Once upon a time, in 1968, two little girls (one still in diapers) moved with their parents from New Jersey to Wheaton, Maryland. They didn’t know anyone who lived in Maryland, but their scientist dad had a new job at NIH, and the four of them lived in a garden apartment not far from Bethesda, where his office and lab were located.
Before long, their mom started to play bridge with other moms who lived with their families in the garden apartments. She met one mom from California who had three little girls, and the youngest was just a few months older than one of her little girls. Their dad was an engineer and a college professor.
The two families and the five little girls got to be friends. They befriended another family with a little girl, but her mom didn’t play bridge. They were from Baltimore, but had recently returned from Montana, where they’d lived near a Native American reservation where the dad had been a doctor with the U.S. Public Health Service.
The families did lots of things together, often riding into “The District” in the California family’s 1960 dark blue Chevy Nova station wagon. On the Fourth of July, they went to watch the fireworks on the National Mall; in the winter, they drove to see the National Christmas Tree, and in the spring, the beautiful pink cherry blossoms. The little girls from New Jersey loved to ride in the “way back” of the station wagon, look out the back window, and wave to the drivers behind them. It was much more fun than riding in their own black Chevy sedan with the “D.C. Last Colony” bumper sticker on the back.
The girls were in Brownies and Girl Scouts together, and when they weren’t in school or extra-curricular activities, they hung out together—playing Monopoly, Yahtzee, and hopscotch, riding bikes with banana seats, and sledding down snow-covered hills. The biggest girl, who could be very bossy (and hated raisins), sometimes bossed the littlest one around. The California family had a black cat named Troubles, and the New Jersey girls were afraid of him, especially after he scratched one of them on the nose. The Baltimore family had a parakeet whose cage sat on an old TV cart, and the little girl with the scratched nose liked to push the cart around the parakeet’s living room.
The New Jersey mom was a pre-school teacher at the JCC in Rockville, where the littlest girl went to school. Since the rest of the girls’ school day ended at lunchtime on Wednesdays (for teacher in-service training and development), the Baltimore mom watched the New Jersey mom’s older girl each Wednesday afternoon. The families pitched in to help out in other ways, too, like when one little girl had eye surgery and another had her tonsils out. (The little girl with the tonsils brought them home in a jar, and they sat on her dresser for a very long time.)
In 1972, the New Jersey family moved back to New Jersey, so the dad could teach at Rutgers. Shortly afterward, the California family and the Baltimore family each moved to a townhouse in the same complex as the garden apartments. When the California family moved back to California, they visited the New Jersey family on their way to the west coast. When the young lady (she wasn’t a little girl anymore) in the Baltimore family became bat mitzvah, the New Jersey family drove to Maryland for the simcha. They returned each summer to visit the Baltimore family, who by this time had moved into a house in Silver Spring, and so the little girl who had the eye surgery could continue to see the same eye doctor in Washington, D.C. In between visits, the Baltimore and New Jersey moms talked on the phone every Monday night—beginning at 11 p.m., when the rates went down.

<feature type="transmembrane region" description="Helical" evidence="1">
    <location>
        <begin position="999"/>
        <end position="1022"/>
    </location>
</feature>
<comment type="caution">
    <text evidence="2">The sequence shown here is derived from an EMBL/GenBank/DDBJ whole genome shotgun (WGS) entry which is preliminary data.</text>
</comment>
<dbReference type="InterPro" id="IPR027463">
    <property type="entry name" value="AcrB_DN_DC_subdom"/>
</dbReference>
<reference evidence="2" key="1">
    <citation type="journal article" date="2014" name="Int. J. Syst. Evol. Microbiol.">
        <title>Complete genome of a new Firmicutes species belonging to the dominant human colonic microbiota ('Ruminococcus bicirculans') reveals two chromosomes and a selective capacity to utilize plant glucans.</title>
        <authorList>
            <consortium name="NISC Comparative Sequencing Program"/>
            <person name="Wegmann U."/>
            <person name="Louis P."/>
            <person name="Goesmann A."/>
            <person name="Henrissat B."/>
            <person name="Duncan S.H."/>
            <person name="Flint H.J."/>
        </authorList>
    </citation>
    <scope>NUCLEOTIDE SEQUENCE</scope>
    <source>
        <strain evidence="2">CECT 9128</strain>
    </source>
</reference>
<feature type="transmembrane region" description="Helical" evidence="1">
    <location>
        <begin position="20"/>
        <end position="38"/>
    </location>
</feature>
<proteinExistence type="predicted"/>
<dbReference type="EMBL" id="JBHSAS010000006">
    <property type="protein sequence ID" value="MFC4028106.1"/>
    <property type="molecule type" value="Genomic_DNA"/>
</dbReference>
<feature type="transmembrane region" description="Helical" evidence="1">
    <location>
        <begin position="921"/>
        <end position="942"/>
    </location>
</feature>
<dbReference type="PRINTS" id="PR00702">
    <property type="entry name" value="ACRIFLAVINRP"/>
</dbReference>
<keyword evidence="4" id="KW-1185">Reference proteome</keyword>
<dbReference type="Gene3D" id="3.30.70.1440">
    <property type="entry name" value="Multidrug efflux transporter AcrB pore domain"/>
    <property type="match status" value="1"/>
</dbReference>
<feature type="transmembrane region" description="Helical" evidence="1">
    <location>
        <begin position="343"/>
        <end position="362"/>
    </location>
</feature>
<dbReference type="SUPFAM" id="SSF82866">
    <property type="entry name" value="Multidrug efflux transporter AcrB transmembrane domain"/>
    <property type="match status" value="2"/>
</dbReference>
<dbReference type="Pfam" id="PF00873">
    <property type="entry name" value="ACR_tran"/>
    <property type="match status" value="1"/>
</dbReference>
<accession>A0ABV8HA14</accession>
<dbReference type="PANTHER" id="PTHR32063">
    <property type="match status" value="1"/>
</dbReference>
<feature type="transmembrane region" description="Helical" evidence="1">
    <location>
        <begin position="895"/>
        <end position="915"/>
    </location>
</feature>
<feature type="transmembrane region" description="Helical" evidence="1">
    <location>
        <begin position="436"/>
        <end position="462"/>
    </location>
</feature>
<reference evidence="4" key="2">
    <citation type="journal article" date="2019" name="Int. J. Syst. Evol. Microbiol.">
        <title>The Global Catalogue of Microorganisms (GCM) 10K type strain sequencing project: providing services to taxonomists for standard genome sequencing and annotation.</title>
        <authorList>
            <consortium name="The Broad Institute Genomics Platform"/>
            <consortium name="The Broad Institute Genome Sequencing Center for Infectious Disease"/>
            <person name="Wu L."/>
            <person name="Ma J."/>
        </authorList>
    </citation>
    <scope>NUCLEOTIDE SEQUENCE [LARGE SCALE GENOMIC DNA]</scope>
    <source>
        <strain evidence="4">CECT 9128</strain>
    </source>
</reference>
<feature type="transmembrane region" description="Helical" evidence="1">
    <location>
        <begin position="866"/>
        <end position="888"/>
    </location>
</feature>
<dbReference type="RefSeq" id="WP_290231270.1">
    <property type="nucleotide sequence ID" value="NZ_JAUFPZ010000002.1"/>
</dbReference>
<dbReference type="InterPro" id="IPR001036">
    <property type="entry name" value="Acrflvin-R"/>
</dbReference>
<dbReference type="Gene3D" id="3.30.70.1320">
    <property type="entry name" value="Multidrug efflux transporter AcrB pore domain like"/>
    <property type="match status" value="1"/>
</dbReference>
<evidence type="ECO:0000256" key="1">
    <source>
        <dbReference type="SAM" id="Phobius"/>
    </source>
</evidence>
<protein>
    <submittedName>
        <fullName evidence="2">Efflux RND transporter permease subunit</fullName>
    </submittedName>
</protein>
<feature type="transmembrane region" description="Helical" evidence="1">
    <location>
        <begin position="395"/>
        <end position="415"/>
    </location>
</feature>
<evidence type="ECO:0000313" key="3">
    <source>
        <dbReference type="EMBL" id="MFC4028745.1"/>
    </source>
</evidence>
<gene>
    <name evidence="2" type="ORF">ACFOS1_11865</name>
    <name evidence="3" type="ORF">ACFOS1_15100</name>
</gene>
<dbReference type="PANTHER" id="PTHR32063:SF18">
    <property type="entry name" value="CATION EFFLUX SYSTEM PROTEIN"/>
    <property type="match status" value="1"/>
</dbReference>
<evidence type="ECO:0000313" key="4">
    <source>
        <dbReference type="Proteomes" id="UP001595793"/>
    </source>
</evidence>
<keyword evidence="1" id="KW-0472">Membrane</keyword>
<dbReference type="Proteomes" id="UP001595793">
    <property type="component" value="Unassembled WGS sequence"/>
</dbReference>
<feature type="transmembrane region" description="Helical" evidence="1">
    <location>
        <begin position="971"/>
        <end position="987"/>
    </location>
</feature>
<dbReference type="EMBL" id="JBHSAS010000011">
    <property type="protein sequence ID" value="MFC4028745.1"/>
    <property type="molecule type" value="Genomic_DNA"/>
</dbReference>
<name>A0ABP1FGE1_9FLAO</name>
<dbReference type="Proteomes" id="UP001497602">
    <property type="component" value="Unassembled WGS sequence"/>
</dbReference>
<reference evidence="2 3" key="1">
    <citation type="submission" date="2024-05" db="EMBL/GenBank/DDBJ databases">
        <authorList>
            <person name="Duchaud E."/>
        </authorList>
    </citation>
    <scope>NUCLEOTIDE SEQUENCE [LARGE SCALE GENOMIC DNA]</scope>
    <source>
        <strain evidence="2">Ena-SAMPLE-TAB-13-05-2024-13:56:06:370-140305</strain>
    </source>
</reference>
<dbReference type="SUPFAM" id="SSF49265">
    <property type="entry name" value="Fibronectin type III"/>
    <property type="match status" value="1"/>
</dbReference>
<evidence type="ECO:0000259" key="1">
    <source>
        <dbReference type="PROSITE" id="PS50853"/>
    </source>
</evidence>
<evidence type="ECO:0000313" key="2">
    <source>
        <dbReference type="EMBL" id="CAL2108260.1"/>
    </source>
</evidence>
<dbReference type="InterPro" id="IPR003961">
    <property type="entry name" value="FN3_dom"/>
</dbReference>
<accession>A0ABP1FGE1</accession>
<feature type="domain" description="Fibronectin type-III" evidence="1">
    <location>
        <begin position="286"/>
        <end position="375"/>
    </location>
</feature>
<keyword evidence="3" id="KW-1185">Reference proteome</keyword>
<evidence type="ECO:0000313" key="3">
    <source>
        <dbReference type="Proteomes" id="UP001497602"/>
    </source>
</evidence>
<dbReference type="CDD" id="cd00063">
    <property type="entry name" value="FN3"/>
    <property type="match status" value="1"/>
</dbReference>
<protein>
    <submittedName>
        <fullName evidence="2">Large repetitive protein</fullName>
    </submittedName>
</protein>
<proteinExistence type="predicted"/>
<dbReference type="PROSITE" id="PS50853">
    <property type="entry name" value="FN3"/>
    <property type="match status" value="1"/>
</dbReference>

In the summer of 1979, the New Jersey girls flew for the first time, when the family traveled to Los Angeles to visit the California family in Manhattan Beach. Together the two families visited Disneyland and Universal Studios, before the New Jersey family took off in their rented Datsun to visit San Diego, Ojai, and the Mohave Desert for a few days. Later that same year, the Baltimore family adopted a little girl, and the older New Jersey girl got to meet the baby only a few months later when she was in Washington, D.C. to attend a model United Nations conference for high school students. When the younger New Jersey girl attended law school in Washington, D.C., she visited the Baltimore family often. Her sister visited a few times when she was in Washington, D.C. for work.
Weddings, cross-country business trips, and Ma Bell kept the families connected throughout the 1980s and 90s, but never did all three gather in the same place at the same time. In 2002, the elder New Jersey girl, who lived in Los Angeles at the time, spent a lot of time with the California family in San Luis Obispo, while she got untangled from her marriage and prepared to return to the east coast.
In 2010, the New Jersey mom died, followed in 2013 by the Baltimore mom. We like to think that wherever they are, they’re together in a place that includes plenty of outlet malls and deep discount warehouses and that they’re riding around in a big ol’, gas-guzzling Chevy Impala with lots of room in the back seat and the trunk for whatever glassware, placemats, or other treasures they pick up.
When the pandemic hit, three generations of the California family’s girls—sometimes joined by a fourth-generation toddler—and the New Jersey and Baltimore girls began meeting weekly on Zoom for Bi-Coastal Happy Hour (BCHH). When the littlest girl, living in New York City, announced a business trip to Ojai, California, plans for an in-person reunion kicked in.
For a few days in mid-August, the California mom, the six little girls, and a daughter of one of the California girls had a magical time together in Ojai—catching up, celebrating, remembering, reminiscing, and planning for the next reunion.
The end… but not really.